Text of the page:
Morpheus proved to be especially successful and eventually managed to get more users than Kazaa itself. Then, out of the blue, the Morpheus client stopped working in early 2002. It quickly became clear that FastTrack had shut down the client by denying it access to its P2P network. Morpheus alleged at the time that this was a ploy to steal its user base and once again make Kazaa the most popular file-sharing client. Friis and Zennström had a different take and argued that Morpheus had failed to pay its licensing dues.

By the way, Meg Whitman, who signed off the biggest corporate mistake in the history of Silicon Valley, is running for the position of the governor of California.


  1. I don’t think it takes a great insight to see that Skype could be run from the web instead of P2P. I had sketched out how this could be done 4 years back. (http://www.mocaedu.com/mt/archives/000191.html) Certainly Skype, who have operational experience can do much better. They don’t need help from Volpi’s Joost knowledge.

  2. Meg Whitman – Isn’t that amazing. And Karli too.
    I think women should think twice about supporting those two failed entities..

  3. @PXLated I belive that you meant “Carly” as in Carly Fiorina.
    Marc Andreessen, who is the chairman of the board, is also part of the group that purchase Skype from Ebay.
    I hope that, for his sake, this fiasco gets worked out amicably.

  4. Om, your axe against Ebay and/or Meg is wearing thin. Jolt is unlikely to win and Skype will move off the GI software anyway (it’s completely unnecessary as dozens of VOIP services have amply demonstrated)(in fact, it is a disadvantage as Skype is well-known for inferior call quality).

  5. And Joost is a joke.

  6. Meanwhile not many people will want to do business again with the two founders.

  7. this should serve as a cautionary tale to not depend on a business model that you do not fully control.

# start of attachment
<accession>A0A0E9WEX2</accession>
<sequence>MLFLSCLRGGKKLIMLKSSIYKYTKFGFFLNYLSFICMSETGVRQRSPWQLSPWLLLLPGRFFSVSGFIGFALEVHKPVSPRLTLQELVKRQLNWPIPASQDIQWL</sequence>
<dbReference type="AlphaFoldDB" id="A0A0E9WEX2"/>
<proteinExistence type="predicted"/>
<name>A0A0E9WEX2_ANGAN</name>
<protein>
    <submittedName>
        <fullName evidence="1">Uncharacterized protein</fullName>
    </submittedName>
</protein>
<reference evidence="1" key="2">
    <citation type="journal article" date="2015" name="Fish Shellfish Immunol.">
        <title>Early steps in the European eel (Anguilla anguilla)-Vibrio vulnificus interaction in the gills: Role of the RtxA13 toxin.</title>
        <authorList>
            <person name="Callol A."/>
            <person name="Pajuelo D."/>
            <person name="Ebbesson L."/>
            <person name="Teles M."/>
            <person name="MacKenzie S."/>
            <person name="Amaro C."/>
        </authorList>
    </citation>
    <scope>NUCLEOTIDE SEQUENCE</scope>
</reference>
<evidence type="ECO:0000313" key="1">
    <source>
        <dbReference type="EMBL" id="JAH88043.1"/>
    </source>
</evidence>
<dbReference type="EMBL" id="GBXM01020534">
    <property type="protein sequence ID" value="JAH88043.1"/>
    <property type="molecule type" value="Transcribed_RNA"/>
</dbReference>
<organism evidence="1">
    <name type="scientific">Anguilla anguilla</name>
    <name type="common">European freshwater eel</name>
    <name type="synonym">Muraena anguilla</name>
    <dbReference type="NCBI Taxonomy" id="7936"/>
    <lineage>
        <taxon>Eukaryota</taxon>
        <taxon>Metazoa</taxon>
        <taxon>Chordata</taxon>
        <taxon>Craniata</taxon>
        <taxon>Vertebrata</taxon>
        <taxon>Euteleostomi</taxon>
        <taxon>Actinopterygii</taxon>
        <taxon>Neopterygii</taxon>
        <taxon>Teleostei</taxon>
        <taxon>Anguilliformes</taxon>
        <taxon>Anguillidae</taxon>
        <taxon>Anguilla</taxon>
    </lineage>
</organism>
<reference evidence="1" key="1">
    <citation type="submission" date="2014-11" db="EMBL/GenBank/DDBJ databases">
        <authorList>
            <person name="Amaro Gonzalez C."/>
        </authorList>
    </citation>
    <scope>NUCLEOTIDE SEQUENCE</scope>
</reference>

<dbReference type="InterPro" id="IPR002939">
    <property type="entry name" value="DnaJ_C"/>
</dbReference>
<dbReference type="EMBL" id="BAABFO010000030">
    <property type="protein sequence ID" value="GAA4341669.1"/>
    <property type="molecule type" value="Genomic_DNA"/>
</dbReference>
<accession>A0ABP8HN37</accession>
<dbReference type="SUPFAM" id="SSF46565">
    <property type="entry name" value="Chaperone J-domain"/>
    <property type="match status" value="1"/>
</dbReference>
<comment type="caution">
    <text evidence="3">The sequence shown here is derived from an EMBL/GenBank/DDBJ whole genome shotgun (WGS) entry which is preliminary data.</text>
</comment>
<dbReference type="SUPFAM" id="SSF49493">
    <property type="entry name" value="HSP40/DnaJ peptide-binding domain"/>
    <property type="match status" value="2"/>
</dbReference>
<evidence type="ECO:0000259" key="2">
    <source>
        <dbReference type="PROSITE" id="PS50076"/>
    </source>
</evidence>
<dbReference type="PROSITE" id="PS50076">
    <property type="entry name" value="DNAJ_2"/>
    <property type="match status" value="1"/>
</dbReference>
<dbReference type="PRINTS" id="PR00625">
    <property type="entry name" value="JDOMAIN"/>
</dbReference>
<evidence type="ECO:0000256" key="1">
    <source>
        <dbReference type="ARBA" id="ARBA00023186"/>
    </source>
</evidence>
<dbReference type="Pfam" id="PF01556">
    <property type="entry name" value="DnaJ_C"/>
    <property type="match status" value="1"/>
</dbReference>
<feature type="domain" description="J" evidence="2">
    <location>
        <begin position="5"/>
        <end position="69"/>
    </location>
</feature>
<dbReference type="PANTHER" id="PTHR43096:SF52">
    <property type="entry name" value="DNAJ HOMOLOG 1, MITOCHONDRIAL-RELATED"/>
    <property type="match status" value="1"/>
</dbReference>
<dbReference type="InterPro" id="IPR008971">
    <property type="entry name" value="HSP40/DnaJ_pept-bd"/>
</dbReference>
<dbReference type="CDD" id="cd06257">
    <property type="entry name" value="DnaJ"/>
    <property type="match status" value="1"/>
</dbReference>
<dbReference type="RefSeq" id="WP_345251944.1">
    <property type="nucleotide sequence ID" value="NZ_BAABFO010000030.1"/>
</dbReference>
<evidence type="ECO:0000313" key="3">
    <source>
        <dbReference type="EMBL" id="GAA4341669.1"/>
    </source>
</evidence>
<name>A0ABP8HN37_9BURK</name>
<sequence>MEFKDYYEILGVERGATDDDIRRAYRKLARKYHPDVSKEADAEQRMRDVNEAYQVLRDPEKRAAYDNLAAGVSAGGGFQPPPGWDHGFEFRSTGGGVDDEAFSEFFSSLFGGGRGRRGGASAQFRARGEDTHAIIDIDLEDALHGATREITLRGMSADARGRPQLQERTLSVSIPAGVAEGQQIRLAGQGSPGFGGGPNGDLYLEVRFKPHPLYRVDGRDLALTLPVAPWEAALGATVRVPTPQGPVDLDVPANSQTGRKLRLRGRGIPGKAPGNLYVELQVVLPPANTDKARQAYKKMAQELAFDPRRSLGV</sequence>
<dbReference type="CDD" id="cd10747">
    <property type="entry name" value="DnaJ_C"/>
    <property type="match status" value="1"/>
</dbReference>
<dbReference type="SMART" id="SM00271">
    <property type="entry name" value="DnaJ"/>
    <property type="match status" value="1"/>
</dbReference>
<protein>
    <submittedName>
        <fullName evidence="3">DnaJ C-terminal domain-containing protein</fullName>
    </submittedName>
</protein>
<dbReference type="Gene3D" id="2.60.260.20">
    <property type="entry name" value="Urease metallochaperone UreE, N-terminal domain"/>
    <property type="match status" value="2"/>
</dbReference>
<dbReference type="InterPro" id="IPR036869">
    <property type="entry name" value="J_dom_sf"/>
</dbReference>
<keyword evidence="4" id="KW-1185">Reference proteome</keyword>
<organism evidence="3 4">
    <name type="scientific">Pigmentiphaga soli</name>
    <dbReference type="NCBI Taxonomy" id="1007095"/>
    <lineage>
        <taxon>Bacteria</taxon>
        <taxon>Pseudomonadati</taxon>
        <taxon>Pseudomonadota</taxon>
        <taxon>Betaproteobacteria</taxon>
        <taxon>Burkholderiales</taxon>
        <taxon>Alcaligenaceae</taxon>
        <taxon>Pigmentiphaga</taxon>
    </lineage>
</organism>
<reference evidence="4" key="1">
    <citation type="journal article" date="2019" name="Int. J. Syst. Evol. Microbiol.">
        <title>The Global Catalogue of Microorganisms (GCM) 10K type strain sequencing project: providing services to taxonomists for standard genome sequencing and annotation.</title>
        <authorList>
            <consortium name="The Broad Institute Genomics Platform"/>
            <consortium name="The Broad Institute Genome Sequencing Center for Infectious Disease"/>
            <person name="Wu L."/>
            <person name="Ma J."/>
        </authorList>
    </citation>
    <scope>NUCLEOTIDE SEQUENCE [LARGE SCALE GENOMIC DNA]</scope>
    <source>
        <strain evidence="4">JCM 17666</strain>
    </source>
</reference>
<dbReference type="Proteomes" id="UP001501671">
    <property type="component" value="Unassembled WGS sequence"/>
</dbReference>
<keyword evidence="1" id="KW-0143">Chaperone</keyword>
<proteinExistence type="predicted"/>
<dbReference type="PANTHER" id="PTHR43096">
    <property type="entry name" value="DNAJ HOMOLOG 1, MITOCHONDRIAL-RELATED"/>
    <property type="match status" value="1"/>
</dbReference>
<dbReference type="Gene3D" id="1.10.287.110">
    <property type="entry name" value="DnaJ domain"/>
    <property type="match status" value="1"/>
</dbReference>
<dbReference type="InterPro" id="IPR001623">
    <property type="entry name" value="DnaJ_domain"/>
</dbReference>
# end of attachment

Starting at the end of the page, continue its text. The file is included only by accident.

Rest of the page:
may I suggest that skype look into the open option, such as xmpp + jingle. This would have the advantage of being fully interoperable with google talk.


  8. Hey Om, try not to turn an otherwise decent article into a political diatribe.

    “By the way, Meg Whitman who signed off the biggest corporate mistake in the history of Silicon Valley is running for the position of the Governor of California.”

    Are you serious? How about Xerox not commercializing the Alto and its GUI? How about Apple hiring John Sculley and firing Steve Jobs? How about Atari’s role in the video game crash of 1983? The management screwups at Fairchild in 1966/1967 that encouraged Bob Noyce and Gordon Moore to leave and start Intel?

    I’m not defending them, but if you think Ebay failing to license or acquire some IP as part of an acquisition is the “biggest corporate mistake” in the history of the Valley, you just don’t know your history very well.

  9. I think the buying consortium can make the argument that Skype is a brand with a large user base and that they can choose to re-implement a service on any technology – including cloning the Skype client UI and client to client codecs (all of which they would own). They could argue that they saw the value in exploiting that user base that eBay was unable to do and that is why they bought.

    They could even argue that while the JoltID GI software was an asset for a small and growing startup 5 years ago, it has become an impediment to the methods that they choose to exploit the user base, interoperate with developers and telco networks, and gain legitimacy in world networks.

    Volpi’s arc prior to Joost includes a lot of Voice over IP work at Cisco.

  10. This is getting very silly. There are several approaches that Skype could take that are superior to the “PTP approach” Skype currently uses. Skype had a tremendous first mover advantage but if this keeps up it will be lost? Skype co-founders Janus Friis and Niklas Zennstrom are doing what all good “patent trolls” do. The suit is timed to delay the sale thinking this is eBay’s most vulnerable time.

    Skype should change out their current technology to a SIP based multiple proxy architecture. An architecture that completely avoids Frilis and Zennstrom. The law suit contends that the Skype phone service and the PTP technology is inextricably tied. This is simply not true.

    Why in the world would anyone do business with these two guys?